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Divorce Disputes: Know Your Rights

Divorce can be an extremely emotional time. On top of this, couples need to decide how to split their assets, including money, the marital home and the custody of the children.

The divorce process is stressful and can easily bring out the worst in people. Although divorce can get you out of an unhappy marriage, it can also leave you high and dry if you don’t know your rights.

Emotional vs Financial Decisions

Divorce professionals will tell you that it’s best to approach your settlement discussions as a business discussion; but how do you take your emotions out of your divorce negotiations?

Fear, anger, sadness, loss. While you should let yourself feel all of these emotions and seek out the support you need to get through the hurt, when it comes to the divorce process itself, controlling your emotions is key to getting the outcome that you are looking for.

Reasons why these discussions need to be more about business than emotions include:

  • The legal system is not set up to resolve disagreements based on moral arguments, but bound by statutes and case law and these likely will not provide resolution for the wrongs you’ve experienced.
  • Decisions based on emotions are not the best long term or even short term decisions. For example a fight over a home you can’t afford to upkeep will only harm your financial future.
  • You could easily end up regretting your emotional decisions further down the line. For example you realize something you are fighting for is harming the welfare of the children.

Letting go of those feelings during the divorce process not only helps keep the focus on protecting your legal rights, but it also gets rid of those old hopes and dreams so you can start building new ones for the future.

If your marriage has any complicated issues to settle (see below), a family law attorney can be an invaluable resource.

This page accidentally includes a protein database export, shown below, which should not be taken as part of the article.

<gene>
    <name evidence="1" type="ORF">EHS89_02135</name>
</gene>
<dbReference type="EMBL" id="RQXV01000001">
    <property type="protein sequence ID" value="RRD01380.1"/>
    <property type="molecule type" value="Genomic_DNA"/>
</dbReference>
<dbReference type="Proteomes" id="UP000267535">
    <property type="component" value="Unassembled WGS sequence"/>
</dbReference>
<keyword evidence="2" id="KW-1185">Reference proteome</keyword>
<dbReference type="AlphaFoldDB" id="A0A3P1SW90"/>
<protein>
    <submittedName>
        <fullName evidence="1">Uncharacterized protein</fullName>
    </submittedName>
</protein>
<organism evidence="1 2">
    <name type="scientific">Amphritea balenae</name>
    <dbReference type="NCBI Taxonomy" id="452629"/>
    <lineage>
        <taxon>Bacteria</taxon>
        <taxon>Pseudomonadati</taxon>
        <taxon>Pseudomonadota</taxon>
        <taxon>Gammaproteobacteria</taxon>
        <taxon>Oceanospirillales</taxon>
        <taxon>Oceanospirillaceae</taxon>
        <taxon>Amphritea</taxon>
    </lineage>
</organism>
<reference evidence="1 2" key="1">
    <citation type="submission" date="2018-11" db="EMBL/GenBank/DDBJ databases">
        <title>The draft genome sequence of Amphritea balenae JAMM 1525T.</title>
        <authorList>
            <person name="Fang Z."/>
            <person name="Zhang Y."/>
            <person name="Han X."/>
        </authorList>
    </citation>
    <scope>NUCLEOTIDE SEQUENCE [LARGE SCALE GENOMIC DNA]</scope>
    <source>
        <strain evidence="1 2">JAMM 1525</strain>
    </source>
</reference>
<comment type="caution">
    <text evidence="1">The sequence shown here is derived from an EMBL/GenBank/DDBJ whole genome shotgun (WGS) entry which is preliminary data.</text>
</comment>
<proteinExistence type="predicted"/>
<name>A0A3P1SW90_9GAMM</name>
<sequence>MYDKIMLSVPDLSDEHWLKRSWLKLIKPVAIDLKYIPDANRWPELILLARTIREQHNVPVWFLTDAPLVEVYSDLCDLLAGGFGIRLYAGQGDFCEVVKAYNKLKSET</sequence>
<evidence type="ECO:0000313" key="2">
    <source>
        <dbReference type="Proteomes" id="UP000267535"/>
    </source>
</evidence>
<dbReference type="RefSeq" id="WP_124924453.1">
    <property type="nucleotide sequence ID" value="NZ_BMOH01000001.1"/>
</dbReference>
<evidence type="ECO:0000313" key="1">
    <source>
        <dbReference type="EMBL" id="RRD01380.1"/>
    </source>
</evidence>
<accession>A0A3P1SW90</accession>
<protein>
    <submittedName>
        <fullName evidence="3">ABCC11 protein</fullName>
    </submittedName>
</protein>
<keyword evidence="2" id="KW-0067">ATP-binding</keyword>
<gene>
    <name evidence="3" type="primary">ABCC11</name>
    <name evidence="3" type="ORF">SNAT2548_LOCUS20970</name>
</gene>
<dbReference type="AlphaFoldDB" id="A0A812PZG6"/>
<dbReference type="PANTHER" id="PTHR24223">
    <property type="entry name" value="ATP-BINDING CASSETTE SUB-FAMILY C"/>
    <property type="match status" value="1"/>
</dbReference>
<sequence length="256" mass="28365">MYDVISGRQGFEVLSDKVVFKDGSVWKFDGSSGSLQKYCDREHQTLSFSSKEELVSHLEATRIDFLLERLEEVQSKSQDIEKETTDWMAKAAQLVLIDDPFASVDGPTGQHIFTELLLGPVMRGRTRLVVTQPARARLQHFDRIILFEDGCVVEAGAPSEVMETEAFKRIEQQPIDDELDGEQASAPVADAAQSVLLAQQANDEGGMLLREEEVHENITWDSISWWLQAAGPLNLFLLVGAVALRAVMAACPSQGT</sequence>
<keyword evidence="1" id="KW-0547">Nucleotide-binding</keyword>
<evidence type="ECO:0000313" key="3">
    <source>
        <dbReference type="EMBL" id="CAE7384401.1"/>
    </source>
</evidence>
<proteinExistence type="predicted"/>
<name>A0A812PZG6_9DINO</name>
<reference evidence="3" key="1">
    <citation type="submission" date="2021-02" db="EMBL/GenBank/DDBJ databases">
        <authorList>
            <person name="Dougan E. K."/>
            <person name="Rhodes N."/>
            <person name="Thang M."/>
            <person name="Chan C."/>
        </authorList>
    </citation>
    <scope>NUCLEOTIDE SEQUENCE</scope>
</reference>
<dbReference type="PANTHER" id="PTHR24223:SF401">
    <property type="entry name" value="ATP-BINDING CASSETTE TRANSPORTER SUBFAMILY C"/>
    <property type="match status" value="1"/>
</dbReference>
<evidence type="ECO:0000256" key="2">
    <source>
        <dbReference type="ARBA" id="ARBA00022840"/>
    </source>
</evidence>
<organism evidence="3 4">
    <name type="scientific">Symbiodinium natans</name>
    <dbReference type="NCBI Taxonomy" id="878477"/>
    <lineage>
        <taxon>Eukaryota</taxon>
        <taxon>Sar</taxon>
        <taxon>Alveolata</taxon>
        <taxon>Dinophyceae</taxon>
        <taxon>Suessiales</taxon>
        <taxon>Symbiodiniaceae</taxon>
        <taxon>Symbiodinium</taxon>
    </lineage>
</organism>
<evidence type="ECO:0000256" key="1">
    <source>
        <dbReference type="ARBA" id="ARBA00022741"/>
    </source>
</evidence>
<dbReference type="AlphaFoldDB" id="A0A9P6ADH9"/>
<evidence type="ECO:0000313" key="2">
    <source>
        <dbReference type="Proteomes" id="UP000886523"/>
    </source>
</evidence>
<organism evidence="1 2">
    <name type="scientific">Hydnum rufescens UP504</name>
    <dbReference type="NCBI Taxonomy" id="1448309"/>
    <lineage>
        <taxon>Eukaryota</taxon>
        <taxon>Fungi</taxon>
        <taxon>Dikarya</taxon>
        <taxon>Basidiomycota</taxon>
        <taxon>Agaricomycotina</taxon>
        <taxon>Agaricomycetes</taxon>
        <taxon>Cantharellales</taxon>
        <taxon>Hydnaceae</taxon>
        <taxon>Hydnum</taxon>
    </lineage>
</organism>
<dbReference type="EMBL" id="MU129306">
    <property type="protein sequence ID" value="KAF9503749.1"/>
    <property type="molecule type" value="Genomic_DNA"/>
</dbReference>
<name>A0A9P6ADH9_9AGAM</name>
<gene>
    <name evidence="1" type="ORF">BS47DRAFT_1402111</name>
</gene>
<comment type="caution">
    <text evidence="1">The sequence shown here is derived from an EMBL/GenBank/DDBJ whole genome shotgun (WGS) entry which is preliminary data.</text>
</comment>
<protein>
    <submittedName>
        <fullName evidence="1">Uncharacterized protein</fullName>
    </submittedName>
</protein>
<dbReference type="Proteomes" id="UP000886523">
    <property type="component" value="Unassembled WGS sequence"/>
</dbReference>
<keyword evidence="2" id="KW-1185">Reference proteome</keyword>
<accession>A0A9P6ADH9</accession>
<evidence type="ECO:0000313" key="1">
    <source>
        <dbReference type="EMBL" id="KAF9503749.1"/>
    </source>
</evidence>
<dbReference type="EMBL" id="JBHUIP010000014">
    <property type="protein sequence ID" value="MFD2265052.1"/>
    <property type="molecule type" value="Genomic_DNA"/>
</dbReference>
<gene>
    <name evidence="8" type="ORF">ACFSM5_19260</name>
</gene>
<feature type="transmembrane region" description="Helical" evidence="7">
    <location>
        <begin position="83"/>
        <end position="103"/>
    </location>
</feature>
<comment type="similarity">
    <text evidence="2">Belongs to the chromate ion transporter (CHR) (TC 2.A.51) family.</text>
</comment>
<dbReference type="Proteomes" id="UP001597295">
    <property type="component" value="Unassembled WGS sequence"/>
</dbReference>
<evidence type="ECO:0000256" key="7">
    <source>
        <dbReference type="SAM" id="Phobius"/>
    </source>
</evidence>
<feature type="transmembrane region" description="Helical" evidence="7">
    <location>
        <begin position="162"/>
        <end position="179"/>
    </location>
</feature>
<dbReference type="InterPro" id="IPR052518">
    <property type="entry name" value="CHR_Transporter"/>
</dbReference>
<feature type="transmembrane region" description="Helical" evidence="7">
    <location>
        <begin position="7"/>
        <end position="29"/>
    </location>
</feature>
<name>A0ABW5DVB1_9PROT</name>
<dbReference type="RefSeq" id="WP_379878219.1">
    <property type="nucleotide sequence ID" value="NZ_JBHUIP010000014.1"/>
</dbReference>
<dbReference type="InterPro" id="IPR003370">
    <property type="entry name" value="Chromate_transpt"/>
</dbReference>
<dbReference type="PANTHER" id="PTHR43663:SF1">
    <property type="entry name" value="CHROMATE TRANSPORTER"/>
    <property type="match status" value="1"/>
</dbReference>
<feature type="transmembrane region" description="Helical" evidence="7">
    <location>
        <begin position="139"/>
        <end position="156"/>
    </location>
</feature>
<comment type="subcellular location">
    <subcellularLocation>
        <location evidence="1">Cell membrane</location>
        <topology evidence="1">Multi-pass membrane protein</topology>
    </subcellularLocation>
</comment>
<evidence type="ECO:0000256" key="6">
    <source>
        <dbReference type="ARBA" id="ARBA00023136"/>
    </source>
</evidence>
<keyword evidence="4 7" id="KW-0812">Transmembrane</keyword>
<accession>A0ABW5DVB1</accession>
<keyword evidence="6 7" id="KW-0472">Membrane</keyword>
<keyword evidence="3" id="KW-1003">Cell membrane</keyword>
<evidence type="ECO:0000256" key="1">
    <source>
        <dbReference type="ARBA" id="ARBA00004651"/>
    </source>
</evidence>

Spousal Support/Alimony

While divorce may end a marriage, it doesn’t necessarily end the obligations of one spouse to another. Oftentimes, one spouse is able to receive spousal support, or alimony, to help them establish a new, post-divorce life.

The court will award financial assistance based on factors such as the duration of the marriage, each person’s earning capacity, contributions to the household and physical health of the recipient.

There are five different types of alimony that may be awarded:

  • Rehabilitative Alimony: Granted for a specified time period. It provides the recipient with the funds to obtain the job skills and education needed for him or her to become self-sufficient.
  • Lump-Sum Alimony: A one-time, fixed payment and is often granted in lieu of a property settlement. The amount awarded is equal to the total of future monthly payments.
  • Permanent Alimony: Which continues until the recipient remarries or either payor or payee dies. The payments may be adjusted due to changes in financial circumstances.
  • Reimbursement Alimony: The dutiful spouse who works full time to put her partner through school and is divorced shortly after is a candidate for reimbursement alimony. As the name implies, this support reimburses one spouse for expenses incurred in helping the other complete an education or training program.
  • Temporary Alimony: Temporary alimony is sometimes paid when a couple separates but the divorce is not final. The parties execute a written marital separation agreement stipulating how much and when payment will be made.

Property Disputes

When the court grants a divorce, property will be divided equitably (not always equally) between the two spouses. This is decided under the Equitable Distribution Law. During the divorce both spouses have to tell the court about their income and any debts they owe. There are two different types of property for the purposes of a divorce. Property that the couple bought during the marriage is called “marital property”. Property that belonged to you before the marriage or was a gift to just you from someone other than your spouse is called “separate property”. Marital property can be divided between the two spouses. Rather than using an automatic 50/50 split, an Illinois judge will consider all relevant factors in deciding what kind of property division is fair.